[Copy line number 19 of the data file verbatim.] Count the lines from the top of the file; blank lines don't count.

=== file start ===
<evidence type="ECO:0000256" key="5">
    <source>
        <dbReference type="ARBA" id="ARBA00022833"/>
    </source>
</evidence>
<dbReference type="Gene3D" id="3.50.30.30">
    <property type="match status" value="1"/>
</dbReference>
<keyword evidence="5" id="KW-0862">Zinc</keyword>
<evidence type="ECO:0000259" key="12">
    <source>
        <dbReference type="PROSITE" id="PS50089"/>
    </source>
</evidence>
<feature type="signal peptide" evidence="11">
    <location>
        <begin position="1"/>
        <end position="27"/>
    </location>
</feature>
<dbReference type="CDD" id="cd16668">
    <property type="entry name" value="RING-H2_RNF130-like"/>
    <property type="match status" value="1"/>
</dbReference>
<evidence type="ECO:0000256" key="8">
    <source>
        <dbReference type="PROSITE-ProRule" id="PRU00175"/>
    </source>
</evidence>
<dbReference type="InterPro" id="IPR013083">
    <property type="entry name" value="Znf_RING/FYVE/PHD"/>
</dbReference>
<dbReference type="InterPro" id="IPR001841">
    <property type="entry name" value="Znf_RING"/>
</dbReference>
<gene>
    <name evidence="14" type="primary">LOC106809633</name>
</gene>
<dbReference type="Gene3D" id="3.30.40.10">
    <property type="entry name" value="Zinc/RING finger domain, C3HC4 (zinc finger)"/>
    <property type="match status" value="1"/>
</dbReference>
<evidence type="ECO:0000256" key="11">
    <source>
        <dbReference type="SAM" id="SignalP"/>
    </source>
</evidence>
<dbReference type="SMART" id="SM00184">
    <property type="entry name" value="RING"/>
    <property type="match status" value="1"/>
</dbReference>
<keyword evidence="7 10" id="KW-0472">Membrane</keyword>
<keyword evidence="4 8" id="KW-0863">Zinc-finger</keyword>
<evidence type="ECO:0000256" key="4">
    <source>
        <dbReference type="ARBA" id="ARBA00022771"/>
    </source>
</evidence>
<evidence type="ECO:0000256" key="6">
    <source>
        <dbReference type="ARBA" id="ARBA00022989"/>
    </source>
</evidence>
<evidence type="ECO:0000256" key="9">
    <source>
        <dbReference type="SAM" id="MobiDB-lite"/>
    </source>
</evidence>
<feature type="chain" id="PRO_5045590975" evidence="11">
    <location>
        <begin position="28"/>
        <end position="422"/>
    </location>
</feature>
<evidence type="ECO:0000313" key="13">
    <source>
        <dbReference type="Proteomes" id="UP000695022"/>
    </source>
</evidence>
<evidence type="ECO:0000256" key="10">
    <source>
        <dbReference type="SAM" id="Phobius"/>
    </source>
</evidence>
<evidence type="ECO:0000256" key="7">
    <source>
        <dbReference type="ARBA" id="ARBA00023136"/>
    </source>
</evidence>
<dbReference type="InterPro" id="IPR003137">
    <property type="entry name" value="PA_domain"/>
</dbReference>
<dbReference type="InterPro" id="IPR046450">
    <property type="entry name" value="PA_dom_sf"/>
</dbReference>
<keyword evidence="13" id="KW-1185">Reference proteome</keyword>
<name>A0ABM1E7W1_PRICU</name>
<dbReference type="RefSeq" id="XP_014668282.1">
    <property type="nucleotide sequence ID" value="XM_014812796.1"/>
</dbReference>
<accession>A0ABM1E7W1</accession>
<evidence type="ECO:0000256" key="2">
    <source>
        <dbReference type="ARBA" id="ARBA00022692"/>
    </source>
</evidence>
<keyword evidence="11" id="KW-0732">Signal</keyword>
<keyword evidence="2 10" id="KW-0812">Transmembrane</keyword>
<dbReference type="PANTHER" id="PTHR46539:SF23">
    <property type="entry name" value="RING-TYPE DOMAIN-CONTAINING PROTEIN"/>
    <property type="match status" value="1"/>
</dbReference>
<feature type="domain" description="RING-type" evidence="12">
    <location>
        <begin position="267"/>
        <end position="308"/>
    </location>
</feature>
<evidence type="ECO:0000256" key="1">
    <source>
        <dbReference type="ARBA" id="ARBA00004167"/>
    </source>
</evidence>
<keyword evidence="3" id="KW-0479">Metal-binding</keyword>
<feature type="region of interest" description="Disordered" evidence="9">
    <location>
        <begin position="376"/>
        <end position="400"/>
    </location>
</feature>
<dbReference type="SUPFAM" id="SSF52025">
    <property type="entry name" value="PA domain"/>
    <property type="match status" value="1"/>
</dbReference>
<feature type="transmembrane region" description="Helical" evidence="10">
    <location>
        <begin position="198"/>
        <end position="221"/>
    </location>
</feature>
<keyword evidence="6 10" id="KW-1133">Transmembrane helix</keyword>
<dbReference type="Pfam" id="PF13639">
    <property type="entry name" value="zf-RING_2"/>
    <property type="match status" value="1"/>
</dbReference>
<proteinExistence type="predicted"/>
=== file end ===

    </location>